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Old 12-21-2018, 01:51 PM   #21
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Originally Posted by Comodave View Post
Solidsurface.com sells direct to the customer. Not cheap but they are probably where I am going to get mine when I am ready to do the galley, probably next summer.
Thanks, I didnít know that. I know most Corian sellers wonít.
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Old 12-23-2018, 09:50 PM   #22
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Counter top options

Larry: we have the same galley setup you have with the upper counter. That looks really smart! Pam loves it! Is that the same sink? Or did your source another one thatís similar?

Jim
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Old 12-24-2018, 09:49 PM   #23
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Does anyone have good ideas for a LIGHT weight, but strong countertop?

A prior marina slip owner had granite installed in his boat. He had them mill the underside into a lattice shape with the large areas milled out so it was an inch thick on the lattice rows and columns and the voids in between were only a 1/4" thick. He then had them fill the big voids with structural epoxy to regain the original strength.


Struck me as dang near crazy, but it was beautiful and man it was super light.
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Old 12-28-2018, 01:41 PM   #24
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I am using Corian. I didn't want granite - no more weight than necessary in the cabin. Found a really good source on line for corian pieces in lots of different colors and sizes at excellent prices.

SolidSurfaces.com

Easy to put in color choices and sizes and decide on the thickness of your corian.
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Old 12-28-2018, 02:08 PM   #25
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Caution using resin countertops for marine use

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Originally Posted by boomerang View Post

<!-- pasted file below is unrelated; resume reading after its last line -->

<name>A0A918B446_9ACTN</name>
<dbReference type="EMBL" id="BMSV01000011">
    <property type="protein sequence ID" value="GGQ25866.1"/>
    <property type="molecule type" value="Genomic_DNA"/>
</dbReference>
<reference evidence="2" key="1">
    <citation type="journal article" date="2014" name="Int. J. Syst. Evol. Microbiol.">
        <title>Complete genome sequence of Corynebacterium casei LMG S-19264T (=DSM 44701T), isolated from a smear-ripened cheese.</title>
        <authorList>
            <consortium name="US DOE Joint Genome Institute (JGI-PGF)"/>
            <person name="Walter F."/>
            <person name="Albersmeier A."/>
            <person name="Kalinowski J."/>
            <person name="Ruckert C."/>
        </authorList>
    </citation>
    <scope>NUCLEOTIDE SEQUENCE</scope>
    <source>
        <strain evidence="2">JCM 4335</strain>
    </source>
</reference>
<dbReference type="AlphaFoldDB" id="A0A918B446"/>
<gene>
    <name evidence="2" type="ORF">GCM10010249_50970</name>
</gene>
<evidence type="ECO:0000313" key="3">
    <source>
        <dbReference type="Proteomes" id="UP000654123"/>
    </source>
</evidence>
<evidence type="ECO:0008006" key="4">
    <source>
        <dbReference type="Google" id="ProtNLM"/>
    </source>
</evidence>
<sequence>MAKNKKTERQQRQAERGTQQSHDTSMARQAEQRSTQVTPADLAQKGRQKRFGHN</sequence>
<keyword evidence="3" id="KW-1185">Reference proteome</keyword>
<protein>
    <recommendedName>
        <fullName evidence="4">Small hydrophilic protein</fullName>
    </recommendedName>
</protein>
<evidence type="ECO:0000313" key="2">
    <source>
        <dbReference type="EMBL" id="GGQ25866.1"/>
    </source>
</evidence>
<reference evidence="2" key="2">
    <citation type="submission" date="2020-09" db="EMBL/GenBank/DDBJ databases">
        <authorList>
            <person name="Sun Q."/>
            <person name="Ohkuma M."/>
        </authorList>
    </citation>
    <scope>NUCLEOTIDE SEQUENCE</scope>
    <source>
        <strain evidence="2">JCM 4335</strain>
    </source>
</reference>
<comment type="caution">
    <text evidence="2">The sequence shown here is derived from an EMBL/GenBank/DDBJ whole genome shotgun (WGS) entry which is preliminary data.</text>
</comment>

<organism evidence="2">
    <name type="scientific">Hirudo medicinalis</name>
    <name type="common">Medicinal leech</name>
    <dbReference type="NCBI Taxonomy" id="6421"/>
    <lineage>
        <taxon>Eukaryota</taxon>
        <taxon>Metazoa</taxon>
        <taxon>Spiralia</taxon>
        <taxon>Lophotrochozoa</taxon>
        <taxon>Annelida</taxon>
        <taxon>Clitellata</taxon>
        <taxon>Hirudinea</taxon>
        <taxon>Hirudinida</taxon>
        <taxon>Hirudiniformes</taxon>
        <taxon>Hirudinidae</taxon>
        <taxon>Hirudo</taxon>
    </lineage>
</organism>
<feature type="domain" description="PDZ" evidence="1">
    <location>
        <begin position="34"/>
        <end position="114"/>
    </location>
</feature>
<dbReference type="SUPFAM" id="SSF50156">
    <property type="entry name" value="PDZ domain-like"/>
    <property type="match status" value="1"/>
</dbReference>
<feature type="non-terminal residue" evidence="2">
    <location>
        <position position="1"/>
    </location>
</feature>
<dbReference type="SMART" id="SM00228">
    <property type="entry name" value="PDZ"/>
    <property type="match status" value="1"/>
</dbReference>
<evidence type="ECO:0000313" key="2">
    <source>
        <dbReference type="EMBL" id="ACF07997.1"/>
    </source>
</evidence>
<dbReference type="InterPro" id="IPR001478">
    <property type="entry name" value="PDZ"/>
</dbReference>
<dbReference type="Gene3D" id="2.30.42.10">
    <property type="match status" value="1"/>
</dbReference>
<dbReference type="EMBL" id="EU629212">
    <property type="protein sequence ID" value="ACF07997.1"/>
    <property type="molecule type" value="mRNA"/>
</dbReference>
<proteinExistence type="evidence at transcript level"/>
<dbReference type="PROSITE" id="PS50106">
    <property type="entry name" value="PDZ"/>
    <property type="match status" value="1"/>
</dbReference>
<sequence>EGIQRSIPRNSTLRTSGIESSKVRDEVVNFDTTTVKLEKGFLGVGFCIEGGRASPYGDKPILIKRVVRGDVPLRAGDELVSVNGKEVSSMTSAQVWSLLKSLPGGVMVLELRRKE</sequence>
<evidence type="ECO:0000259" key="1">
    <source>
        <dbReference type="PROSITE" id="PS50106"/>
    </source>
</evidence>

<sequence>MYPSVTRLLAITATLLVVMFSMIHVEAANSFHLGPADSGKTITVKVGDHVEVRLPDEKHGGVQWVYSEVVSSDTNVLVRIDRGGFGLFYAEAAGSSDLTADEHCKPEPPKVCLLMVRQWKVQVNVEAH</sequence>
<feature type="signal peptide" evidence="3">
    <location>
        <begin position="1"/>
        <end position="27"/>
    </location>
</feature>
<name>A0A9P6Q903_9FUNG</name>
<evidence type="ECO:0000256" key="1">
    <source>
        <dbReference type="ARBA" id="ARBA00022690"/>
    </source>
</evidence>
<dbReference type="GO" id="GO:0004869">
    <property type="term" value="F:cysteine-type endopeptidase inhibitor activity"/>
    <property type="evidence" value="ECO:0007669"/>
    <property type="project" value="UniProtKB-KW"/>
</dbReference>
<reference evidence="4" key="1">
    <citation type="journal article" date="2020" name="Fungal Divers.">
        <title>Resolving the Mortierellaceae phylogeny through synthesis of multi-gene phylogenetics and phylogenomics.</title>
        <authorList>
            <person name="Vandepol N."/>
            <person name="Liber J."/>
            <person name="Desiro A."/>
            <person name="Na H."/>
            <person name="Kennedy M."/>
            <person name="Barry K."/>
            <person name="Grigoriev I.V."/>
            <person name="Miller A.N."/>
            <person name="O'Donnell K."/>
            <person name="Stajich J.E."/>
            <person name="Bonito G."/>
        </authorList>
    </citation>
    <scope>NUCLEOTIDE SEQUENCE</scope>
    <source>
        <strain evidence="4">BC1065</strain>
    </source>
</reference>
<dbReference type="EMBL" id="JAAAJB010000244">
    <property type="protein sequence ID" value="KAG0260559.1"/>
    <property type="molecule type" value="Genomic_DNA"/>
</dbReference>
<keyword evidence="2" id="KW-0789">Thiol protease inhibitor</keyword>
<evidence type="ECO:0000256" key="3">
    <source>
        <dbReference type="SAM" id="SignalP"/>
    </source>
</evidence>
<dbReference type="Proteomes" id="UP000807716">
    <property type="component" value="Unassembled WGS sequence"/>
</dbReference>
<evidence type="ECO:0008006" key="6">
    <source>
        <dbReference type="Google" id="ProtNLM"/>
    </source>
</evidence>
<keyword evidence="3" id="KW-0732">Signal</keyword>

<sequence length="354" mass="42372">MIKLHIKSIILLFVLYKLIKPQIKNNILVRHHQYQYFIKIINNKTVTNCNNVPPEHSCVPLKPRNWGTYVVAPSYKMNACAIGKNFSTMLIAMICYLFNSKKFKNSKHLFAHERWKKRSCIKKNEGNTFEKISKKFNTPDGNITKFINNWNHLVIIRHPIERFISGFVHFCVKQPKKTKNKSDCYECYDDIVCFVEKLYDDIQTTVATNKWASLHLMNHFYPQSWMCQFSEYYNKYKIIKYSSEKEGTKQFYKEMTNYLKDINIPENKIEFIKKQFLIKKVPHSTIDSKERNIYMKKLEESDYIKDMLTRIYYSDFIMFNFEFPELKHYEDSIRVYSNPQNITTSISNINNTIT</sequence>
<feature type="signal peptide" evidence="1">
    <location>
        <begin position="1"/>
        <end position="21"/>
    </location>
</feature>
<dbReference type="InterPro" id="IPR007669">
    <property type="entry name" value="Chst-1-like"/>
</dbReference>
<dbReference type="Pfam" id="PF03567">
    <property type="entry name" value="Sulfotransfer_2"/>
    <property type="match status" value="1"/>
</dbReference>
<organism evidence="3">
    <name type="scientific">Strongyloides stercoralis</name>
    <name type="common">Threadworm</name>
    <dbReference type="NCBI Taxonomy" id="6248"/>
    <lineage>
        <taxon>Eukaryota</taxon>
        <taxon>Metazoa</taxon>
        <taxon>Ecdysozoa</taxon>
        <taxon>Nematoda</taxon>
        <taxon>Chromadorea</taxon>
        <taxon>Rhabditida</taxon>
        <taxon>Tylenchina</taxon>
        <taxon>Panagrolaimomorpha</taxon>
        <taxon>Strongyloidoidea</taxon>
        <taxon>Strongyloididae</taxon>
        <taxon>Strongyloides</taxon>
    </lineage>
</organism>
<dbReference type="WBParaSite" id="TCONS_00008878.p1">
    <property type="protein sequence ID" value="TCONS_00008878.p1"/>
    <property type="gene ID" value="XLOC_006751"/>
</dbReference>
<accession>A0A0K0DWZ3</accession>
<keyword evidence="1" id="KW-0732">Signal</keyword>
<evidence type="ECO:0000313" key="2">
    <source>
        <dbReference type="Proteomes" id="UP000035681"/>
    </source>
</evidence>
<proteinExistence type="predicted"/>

I've watched several of these how-to videos and I think we're going to give it a go on our 70's vintage laminates in the galley & salon.
Several years ago I took a class on doing resin overlay countertops. I did several projects of my own (family & friends) before I did any commercial installations. From my experience, bathroom vanities are perfect for these products. Kitchens (or a boat) not so much. These resins scratch pretty easily from a plate, cup or knife. You can polish them back out similar to gelcoat, but they are not maintenance free. Most of the resins do not have UV inhibitors which would be a problem in most galley situations.

I have several projects that turned out absolutely beautiful and thought about it for my boat as well, but feel that some type or quartz would be best used.

Try doing a test piece on MDF first. IMHO
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Old 12-28-2018, 02:29 PM   #26
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We were thinking of hexagonal tile for our galley - that sort of old school look. I was thinking white with a copper edge and back splash.

Does anyone have experience with that? I've seen it on several boats in both the heads and galley and it looked great but those boat rarely (if ever) went anywhere.
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Old 12-28-2018, 03:44 PM   #27
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I ended up taking the old countertop out and making a new one. I used the old as a pattern and used Wilsonart (like formica) for the surface. Economical for my old 1976 GB32